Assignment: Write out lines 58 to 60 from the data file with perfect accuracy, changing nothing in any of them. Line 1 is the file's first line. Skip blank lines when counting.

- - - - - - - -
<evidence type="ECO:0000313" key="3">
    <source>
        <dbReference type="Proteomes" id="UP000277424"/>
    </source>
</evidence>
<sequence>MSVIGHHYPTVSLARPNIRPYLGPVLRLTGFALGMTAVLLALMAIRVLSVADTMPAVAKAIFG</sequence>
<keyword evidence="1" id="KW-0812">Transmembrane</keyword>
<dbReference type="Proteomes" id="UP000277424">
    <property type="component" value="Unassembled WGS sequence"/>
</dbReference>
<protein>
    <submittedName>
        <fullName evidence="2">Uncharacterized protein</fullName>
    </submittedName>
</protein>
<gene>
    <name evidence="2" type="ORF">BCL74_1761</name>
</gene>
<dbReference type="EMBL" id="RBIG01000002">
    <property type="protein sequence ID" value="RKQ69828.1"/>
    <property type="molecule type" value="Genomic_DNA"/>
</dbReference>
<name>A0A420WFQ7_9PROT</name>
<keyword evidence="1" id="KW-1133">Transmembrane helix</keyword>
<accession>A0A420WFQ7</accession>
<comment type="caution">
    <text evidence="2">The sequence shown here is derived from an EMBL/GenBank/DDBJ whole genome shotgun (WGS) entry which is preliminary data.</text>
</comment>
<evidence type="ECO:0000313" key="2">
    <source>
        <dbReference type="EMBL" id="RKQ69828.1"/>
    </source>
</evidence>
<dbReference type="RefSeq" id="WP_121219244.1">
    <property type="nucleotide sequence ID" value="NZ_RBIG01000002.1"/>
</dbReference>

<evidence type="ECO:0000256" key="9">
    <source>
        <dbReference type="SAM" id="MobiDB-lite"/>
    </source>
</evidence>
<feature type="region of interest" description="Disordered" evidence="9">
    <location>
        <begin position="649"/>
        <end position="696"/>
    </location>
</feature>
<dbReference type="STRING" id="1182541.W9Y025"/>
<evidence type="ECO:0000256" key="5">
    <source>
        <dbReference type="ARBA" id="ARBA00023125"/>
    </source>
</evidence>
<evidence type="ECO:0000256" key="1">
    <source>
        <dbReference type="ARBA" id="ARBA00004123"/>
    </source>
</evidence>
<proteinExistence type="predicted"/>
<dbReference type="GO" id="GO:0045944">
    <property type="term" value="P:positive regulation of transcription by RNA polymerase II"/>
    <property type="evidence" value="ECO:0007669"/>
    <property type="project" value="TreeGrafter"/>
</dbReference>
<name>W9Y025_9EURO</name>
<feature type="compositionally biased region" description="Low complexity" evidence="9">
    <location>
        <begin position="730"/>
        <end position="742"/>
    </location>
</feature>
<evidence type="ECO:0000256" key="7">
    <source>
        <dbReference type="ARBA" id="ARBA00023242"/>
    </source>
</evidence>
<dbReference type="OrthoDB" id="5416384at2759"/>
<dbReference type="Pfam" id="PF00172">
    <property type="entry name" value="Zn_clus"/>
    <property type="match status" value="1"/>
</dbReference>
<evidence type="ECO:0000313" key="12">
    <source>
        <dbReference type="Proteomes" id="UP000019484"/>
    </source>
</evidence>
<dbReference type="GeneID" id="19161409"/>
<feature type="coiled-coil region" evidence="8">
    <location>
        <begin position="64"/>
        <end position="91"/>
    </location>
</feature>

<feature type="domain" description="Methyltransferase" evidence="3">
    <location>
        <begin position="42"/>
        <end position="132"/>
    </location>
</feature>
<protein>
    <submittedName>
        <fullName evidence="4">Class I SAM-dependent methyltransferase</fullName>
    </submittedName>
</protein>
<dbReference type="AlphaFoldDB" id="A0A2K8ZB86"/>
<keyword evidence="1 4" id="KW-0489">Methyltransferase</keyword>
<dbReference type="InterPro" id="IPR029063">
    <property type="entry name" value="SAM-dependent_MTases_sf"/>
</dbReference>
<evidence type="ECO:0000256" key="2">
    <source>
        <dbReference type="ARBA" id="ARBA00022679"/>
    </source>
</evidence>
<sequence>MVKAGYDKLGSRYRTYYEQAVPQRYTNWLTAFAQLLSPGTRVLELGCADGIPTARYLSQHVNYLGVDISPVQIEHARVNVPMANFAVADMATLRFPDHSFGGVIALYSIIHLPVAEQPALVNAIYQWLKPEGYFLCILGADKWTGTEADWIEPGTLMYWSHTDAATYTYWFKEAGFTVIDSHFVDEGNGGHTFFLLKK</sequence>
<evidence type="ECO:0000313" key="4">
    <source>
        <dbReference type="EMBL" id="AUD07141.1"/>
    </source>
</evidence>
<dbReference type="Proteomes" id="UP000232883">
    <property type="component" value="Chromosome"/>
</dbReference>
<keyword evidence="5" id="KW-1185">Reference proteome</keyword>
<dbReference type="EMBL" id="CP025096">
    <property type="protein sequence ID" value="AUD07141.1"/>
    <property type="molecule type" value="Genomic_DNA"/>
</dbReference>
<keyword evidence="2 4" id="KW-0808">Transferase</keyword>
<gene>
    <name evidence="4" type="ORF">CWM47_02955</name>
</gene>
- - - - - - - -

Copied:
</evidence>
<proteinExistence type="predicted"/>
<dbReference type="GO" id="GO:0045944">